The Blue Zones Project starts from a beautifully simple concept: We have the power, both as individuals and as communities, to live healthier, longer lives. “Make the healthy choice the easy choice,” the Minneapolis, Minnesota-based LLC’s website reads, accompanied by pictures of people smiling and walking.
But from there, things get more complicated.
What are the specific health and longevity challenges of a given group of people? How are people already trying to address those challenges? And which changes, if implemented, would make the biggest difference to the greatest number of people?
These are the conceptual waters that around 40 participants from a variety of local food – and health-oriented organizations, plus Blue Zones itself, waded into during the project’s Food Policy Summit via Zoom on Feb. 25. Blue Zones is a national health initiative that is the brainchild of National Geographic fellow Dan Buettner, based on his research on the places in the world where people live longer than average while maintaining a good quality of life (Loma Linda, California; Nicoya, Costa Rica; Sardinia, Italy; Ikaria, Greece; and Okinawa, Japan).
In addition to food, the Blue Zones Project advocates for changes in the areas of the built environment (think walkability, public transit) and tobacco cessation. In Monterey County, Blue Zones is funded by the Salinas Valley Memorial Healthcare System, Taylor Farms and Montage Health. More broadly Blue Zones is an initiative of Sharecare, a digital health company that recently went public. It first set up shop in Salinas in 2019 and now is expanding its focus to all of the county and, in particular, the cities of Monterey, Seaside and Marina.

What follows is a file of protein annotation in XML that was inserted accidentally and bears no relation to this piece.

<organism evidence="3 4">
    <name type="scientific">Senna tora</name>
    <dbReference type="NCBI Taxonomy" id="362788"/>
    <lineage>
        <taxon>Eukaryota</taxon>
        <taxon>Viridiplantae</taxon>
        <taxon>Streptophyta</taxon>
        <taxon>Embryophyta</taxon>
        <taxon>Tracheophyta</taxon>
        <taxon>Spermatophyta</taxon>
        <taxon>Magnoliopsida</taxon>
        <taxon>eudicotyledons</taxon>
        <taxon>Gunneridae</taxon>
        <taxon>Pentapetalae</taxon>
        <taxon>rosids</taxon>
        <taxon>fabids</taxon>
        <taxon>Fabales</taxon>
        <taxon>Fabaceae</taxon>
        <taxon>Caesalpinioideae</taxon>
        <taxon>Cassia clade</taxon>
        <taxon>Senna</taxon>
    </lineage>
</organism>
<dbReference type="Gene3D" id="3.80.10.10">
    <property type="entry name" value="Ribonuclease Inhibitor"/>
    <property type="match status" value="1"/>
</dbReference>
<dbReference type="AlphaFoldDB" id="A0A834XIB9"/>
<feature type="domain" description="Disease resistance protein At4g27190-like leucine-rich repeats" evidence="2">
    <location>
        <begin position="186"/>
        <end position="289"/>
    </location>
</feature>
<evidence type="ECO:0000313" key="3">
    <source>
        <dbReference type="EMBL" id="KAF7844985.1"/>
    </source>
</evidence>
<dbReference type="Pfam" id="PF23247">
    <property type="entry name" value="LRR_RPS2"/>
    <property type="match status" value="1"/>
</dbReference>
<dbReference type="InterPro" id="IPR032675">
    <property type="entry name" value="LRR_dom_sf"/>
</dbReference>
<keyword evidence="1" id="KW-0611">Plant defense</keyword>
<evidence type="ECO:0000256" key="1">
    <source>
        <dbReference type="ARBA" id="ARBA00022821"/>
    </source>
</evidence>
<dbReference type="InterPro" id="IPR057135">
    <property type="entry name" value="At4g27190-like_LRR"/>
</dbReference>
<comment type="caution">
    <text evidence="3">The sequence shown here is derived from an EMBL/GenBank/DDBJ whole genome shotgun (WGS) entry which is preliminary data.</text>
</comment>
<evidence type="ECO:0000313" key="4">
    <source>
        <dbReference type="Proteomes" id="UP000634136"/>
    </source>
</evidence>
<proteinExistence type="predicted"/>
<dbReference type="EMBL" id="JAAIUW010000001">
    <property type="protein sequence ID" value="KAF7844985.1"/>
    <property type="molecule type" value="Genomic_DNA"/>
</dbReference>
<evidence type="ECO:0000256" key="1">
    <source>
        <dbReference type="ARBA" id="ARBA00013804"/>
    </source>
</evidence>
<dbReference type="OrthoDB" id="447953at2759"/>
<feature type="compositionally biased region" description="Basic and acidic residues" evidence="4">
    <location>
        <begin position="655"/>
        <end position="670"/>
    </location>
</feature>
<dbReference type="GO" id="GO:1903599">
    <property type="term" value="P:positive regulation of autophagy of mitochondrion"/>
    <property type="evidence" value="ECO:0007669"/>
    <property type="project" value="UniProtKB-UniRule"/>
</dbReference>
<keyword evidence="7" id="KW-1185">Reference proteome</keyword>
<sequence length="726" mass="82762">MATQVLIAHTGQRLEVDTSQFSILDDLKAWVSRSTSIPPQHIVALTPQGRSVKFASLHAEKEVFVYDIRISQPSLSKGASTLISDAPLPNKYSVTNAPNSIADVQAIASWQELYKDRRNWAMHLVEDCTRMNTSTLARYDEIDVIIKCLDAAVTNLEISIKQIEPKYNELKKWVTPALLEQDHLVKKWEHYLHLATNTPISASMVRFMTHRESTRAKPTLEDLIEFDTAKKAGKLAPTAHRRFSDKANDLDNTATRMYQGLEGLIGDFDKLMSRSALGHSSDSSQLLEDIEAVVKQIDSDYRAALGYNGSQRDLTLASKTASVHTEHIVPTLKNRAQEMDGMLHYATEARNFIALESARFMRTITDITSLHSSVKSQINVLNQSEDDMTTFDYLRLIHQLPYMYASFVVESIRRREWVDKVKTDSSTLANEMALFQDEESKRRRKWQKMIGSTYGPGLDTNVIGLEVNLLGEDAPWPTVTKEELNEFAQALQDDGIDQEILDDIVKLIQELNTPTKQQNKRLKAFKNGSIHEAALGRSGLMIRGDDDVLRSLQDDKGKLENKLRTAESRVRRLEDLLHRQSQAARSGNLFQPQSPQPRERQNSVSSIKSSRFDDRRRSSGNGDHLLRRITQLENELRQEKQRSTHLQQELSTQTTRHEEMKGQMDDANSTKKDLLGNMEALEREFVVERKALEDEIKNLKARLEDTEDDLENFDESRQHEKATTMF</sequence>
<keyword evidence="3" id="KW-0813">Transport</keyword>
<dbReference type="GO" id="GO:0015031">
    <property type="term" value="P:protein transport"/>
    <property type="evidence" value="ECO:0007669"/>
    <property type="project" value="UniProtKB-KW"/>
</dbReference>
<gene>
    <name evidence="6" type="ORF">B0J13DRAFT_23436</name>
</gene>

That expansion is in process, says Tanja Roos, community program manager for the Peninsula cities. In Blue Zones parlance this is the “discovery phase” – it usually takes about six months, Genevieve LeBlanc, senior policy lead for the food environment, adds. During the summit, national food policy experts Margaret Adamek and Miles Gordon presented a “Food Policy Discovery Report,” a document exploring the demographics, economics and food environment of Monterey County, drafted with the help of local stakeholders ranging from farmers to nutritionists and healthcare professionals.
The upshot is an irony familiar to many locals – “Despite the fact that so much produce is produced in Monterey County… it can be out of reach,” Adamek said.
How to address this deficit? The report concludes by presenting four “strategic priorities.” These are:
• Enhance collaboration across segments of the food system through the county;
• Increase availability of locally grown, healthy items in community anchor institutions, such as schools, hospitals, childcare providers, senior programs and correctional facilities;
• Strengthen small-scale gardening and urban agricultural infrastructure to facilitate neighborhood food production and healthy food access;
• Foster access to affordable, healthy food for people in need.
These aren’t small goals, but the report does provide some more tangible policy changes that could help. Summit attendees broke into smaller groups to discuss which policies seems most feasible and impactful. LeBlanc says she was pleasantly surprised that there was alignment on priorities. For example, everyone seemed to agree on creating a Food Policy Council – a suggestion that falls into the first policy focus area and would serve to help “enhance collaboration” through an “action-oriented long-range plan.” (Creating a Food Policy Council was also a popular idea at the Salinas Food Policy Summit about two years ago.) Other popular policy ideas include expanding school procurement of locally grown, healthy food and establishing a food insecurity screening as a formal part of patient intake.
What comes next? Another report, with a “blueprint” for the work the project will actually undertake, is expected in June.
From there the work of the “transformation phase” will begin.